Hello! Today, I talk through how to solve this tricky-looking geometry question. If you have any questions for us or suggestions for future video topics, let us know in the comments below. Enjoy!

# GMAT Tuesdays with Kevin: GMAT Quant Challenge Question

By Kevin on October 9, 2013 in Challenge Questions, Geometry, GMAT Tuesdays with Kevin, Quantitative, Video Tips and Explanations

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### 4 Responses to *GMAT Tuesdays with Kevin: GMAT Quant Challenge Question*

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Hello Kevin,

I have a question/doubt regarding this problem. How can we be sure that the given figure is a square? The question does not say anything about AB II CD.

Hi Shreya, great question! You are right that we are not explicitly told that AB is parallel to CD. But we can figure this out a couple of ways:

For one, we know the lengths of three sides of the shape. And since the sides are all the same length, and especially since AB and CD are the same length, I know that if I draw a line from A to D, it will be the same length as BC. If we have sides with all the same length, then we have a square.

Second, and more importantly, I left out a crucial piece of information when I copied down the problem on the white board. Look at the original problem (http://gmat.magoosh.com/questions/104) and see if you can see what I left out. Do you see it? No really. Did you look?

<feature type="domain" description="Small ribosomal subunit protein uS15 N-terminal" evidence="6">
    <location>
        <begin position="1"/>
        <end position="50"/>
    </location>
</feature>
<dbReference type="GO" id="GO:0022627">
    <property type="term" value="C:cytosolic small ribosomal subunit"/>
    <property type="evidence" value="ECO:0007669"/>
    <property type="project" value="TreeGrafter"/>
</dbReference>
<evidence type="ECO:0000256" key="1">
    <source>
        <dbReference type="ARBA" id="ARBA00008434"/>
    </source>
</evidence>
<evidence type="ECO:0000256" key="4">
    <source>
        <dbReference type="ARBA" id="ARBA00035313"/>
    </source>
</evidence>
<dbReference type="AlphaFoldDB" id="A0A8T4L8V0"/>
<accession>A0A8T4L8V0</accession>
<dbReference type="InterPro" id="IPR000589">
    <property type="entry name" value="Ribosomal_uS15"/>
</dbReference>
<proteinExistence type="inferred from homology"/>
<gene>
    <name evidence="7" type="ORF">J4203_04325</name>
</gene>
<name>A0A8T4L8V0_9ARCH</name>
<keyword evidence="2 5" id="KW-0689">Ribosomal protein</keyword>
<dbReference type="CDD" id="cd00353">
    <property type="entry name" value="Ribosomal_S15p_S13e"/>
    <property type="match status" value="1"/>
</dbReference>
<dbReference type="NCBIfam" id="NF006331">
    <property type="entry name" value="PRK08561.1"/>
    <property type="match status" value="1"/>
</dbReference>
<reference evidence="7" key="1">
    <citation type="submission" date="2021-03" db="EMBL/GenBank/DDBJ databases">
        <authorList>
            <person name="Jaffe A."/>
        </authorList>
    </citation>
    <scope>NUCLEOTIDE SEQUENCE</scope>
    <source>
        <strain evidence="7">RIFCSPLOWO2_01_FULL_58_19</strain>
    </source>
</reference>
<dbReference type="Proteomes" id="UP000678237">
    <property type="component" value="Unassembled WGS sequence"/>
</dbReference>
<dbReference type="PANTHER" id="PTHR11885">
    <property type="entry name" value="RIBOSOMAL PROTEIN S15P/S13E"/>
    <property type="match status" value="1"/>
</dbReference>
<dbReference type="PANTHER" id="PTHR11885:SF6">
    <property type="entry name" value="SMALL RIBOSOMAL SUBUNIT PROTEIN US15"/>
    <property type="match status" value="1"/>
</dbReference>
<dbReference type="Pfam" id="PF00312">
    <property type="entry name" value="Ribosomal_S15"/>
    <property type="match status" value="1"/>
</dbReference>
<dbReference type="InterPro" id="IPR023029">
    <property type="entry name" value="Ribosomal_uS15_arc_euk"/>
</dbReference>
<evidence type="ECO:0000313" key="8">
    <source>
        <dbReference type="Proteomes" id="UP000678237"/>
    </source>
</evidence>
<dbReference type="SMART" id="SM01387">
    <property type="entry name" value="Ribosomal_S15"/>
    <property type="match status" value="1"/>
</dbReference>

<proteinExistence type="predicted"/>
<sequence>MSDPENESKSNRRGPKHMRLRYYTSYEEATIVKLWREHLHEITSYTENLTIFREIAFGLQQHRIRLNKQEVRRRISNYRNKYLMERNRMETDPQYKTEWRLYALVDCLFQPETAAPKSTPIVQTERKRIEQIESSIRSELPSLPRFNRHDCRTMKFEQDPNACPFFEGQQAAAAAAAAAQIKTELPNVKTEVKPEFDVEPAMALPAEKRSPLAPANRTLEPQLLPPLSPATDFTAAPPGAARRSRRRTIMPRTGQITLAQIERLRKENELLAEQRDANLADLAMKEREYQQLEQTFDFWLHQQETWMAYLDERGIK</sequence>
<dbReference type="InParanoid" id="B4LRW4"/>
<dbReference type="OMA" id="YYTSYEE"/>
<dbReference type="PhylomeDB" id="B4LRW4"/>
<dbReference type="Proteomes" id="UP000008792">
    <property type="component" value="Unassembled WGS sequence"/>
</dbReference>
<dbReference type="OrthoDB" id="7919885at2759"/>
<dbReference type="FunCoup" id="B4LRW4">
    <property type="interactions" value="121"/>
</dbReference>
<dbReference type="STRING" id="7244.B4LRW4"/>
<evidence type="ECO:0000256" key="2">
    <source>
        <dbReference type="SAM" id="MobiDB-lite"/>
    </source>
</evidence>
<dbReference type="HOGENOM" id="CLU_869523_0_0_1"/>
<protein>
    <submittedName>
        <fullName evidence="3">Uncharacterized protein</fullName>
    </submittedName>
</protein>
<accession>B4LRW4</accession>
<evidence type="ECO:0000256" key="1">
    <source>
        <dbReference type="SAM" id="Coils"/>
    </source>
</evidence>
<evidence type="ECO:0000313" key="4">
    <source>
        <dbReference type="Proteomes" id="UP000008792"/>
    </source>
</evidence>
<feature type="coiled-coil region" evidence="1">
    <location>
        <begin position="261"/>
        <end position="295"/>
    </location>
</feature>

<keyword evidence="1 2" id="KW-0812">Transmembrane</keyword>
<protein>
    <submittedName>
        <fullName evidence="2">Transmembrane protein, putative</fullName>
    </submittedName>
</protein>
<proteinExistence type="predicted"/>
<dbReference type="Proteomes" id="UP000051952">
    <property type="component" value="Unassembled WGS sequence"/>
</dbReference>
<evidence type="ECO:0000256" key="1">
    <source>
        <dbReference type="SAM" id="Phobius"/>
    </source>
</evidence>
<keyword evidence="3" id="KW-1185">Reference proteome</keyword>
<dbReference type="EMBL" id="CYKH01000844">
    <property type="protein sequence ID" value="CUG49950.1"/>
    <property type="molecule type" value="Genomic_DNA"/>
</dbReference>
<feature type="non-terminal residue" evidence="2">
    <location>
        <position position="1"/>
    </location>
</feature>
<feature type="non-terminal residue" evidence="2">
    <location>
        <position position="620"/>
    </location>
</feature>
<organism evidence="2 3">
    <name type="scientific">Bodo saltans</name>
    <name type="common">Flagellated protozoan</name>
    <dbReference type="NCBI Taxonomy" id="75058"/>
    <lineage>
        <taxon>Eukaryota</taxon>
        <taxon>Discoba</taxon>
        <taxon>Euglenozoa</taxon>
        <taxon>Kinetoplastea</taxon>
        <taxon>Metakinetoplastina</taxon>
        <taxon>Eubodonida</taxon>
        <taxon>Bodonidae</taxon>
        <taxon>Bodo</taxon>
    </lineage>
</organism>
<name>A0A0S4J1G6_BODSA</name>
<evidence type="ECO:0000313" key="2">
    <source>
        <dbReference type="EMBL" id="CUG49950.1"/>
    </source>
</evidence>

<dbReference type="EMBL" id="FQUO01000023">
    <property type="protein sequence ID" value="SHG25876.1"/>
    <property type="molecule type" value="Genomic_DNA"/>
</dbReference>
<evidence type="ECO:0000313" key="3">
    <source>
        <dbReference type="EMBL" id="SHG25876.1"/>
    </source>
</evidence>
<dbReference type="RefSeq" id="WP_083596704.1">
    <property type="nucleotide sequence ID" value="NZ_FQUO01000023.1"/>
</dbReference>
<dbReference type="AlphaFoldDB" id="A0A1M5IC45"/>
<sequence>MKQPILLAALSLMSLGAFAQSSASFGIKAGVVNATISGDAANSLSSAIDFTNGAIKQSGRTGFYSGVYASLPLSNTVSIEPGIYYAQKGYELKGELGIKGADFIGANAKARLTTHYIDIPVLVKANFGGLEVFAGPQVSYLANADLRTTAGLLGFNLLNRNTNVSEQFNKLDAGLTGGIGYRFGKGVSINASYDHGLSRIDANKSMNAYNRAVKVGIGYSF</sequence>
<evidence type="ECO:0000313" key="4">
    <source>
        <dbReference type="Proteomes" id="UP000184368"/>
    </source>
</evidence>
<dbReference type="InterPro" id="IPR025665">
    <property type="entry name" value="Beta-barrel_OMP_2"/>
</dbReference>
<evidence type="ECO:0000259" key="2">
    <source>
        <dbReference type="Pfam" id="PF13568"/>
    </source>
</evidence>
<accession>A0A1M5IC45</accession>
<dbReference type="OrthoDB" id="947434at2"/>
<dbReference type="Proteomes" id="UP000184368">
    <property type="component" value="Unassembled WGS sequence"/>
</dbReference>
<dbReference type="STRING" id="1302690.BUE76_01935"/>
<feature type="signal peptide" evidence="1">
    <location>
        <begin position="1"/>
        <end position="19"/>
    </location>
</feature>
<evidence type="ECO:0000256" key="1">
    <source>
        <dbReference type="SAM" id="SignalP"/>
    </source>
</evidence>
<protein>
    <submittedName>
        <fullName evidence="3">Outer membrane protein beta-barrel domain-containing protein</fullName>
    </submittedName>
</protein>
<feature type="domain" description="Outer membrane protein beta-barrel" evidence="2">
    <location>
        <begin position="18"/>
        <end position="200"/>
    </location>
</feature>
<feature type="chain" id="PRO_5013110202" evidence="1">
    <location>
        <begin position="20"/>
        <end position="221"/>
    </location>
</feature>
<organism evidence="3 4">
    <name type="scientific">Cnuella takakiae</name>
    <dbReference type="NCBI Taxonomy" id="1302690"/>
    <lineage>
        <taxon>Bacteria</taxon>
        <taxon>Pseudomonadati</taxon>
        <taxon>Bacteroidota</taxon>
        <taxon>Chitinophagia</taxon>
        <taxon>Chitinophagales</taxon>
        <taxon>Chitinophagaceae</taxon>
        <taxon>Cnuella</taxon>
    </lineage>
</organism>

That’s right, B and C are right angles. As such, AB and CD are parallel. From there, we know that our lines are parallel, and we know they are the same length. Thus, we have made a square.

I hope this helps!

This is a very good problem. One take away for me would be to make sure when the question says – perimeter, make sure I am bother ONLY about the length of the sides of the figure. :).

This question was tricky.

Hi Rahul, I’m glad that you enjoyed this problem. It is a tricky one for sure, but kind of fun too.

I definitely agree with you—always important to know what you are dealing with. Taking the time to properly evaluate the problem and pinpoint what you are dealing with will ultimately save you time. It’s way better to know what to do from the beginning instead of discovering it halfway through the problem and having to start over or never noticing it and choosing the wrong answer.

I see a lot of students dive straight into math problems without coming up with a plan or evaluating all the information in front of them. Often they make assumptions about the problem and then attempt to solve it. This is not a winning strategy. Take the time to process all the information presented in a math problem.

Good luck with the test prep and keep us posted on how it goes.